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What happens in the Merrion Club stays in the Merrion Club . . .
Edgar Carlton is rich, handsome, and in line to be the next Prime Minister. But his rise to the top takes a steep turn downward when somebody begins murdering alumni of the 1984 Merrion Club, an exclusive Cambridge University society to which he belongs. Bullheaded Inspector Carlyle is tasked with handling this delicate case, and to discover the killer, he must question all the members of the 1984 Merrion Club. But finding the truth proves difficult when this group of powerful men is so determined to let events of the past remain in the dark . . .
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James Craig has worked in London as a journalist and as a consultant for almost thirty years. He lives in Covent Garden with his wife and daughter.Excerpt. © Reprinted by permission. All rights reserved.:
Shuffling into the tiny kitchen of his one-bedroom flat in Tufnell
Park, north London, George opened a cupboard above his head
and pulled out an economy tin of baked beans. After opening it,
he poured about half of the contents into a small pan resting on
the stove. What was left in the tin went into a small fridge that
was otherwise almost empty, containing only a pint of milk and
a couple of bottles of Red Stripe beer that had been on special
offer in the local minimart.
Taking a box of matches from the worktop, George lit the gas
and began stirring. When he estimated that the beans were on their
way to being hot, he fished his last two slices of white bread out of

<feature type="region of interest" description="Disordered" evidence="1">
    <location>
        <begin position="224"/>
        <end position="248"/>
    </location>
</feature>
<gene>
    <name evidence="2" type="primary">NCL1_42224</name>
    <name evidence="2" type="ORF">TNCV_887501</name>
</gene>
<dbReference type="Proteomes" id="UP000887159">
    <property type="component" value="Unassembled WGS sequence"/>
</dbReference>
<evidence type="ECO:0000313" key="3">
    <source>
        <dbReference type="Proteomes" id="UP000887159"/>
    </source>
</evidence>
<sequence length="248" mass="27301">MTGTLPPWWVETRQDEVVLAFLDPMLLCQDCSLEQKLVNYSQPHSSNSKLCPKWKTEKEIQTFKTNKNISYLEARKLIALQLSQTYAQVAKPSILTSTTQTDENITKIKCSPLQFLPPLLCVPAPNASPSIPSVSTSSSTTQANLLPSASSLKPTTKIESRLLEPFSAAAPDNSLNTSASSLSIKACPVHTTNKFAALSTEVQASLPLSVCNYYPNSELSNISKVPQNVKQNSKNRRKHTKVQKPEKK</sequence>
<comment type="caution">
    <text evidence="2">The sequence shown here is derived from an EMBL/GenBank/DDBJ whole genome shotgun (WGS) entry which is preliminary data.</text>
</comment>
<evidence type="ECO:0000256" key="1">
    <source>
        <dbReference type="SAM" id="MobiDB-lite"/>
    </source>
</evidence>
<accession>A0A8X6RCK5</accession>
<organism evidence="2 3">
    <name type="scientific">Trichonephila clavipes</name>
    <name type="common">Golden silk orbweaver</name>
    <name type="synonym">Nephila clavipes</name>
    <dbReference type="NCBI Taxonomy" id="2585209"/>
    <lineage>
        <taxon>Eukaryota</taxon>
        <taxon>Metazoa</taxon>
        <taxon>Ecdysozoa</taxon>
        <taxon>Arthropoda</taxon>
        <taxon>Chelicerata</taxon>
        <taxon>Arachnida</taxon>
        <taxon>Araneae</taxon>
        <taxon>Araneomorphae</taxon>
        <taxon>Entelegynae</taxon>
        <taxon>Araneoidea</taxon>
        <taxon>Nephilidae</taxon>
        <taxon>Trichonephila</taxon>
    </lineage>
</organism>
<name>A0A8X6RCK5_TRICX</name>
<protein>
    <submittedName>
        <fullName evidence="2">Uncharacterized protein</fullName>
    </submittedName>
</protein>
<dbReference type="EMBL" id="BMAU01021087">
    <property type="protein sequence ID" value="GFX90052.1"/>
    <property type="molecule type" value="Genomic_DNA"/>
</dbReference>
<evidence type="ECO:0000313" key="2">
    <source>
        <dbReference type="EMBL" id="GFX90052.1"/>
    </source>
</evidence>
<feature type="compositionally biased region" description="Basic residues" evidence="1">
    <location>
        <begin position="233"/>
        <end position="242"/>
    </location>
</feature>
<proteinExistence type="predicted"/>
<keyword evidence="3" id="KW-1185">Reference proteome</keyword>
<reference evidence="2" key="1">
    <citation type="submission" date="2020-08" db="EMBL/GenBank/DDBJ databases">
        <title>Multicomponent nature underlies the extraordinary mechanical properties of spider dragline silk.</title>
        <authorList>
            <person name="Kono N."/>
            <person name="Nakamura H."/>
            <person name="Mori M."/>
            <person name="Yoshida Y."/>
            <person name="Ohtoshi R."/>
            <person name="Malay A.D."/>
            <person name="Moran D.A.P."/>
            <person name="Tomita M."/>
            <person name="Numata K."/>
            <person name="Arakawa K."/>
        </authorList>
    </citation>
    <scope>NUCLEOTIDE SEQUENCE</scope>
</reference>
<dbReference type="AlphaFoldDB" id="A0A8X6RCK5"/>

their wrapper, and carefully dropped them into an ancient toaster.
Switching it on gingerly, he stepped back quickly, fully expecting
the machine to blow up at any moment. Returning his attention to
the stove, he also kept half an eye on the bread. George knew that
multi-tasking had never been his strong point, and more often than
not something got burnt. It was quite stressful, really. Giving the
beans another stir, he had a quick taste. Though bubbling away
nicely, they were still quite cold. He then decided to pop the toast;
the bread was barely coloured, but that was, he always thought,
better than waiting too long and incinerating it. Err on the side of
caution was his motto. Or, at least, it had been for a long time now.
Happier that he could now focus exclusively on the pan,
George relaxed. As he stirred the beans, he listened to the
background hum of city life. George liked to listen.
Tonight, he could hear the television in the flat downstairs
over the ever-present rumble of traffic from the road outside.
After a few moments, his ears picked out the sound of footsteps
coming up the stairs. He heard them stop outside his front door.
After a couple more seconds, the buzzer sounded, harsh, flat and
At first, George didn’t react. He couldn’t imagine why anyone
would want to ring his bell. When was the last time he’d received
a caller? With no intention of answering the door, he carefully
speared a bean and dropped it on to his tongue – still not quite
The buzzer sounded again: another short, authoritative burst.
George hesitated. Maybe he should see who it was. But would he
have time to answer the door without the beans getting burnt?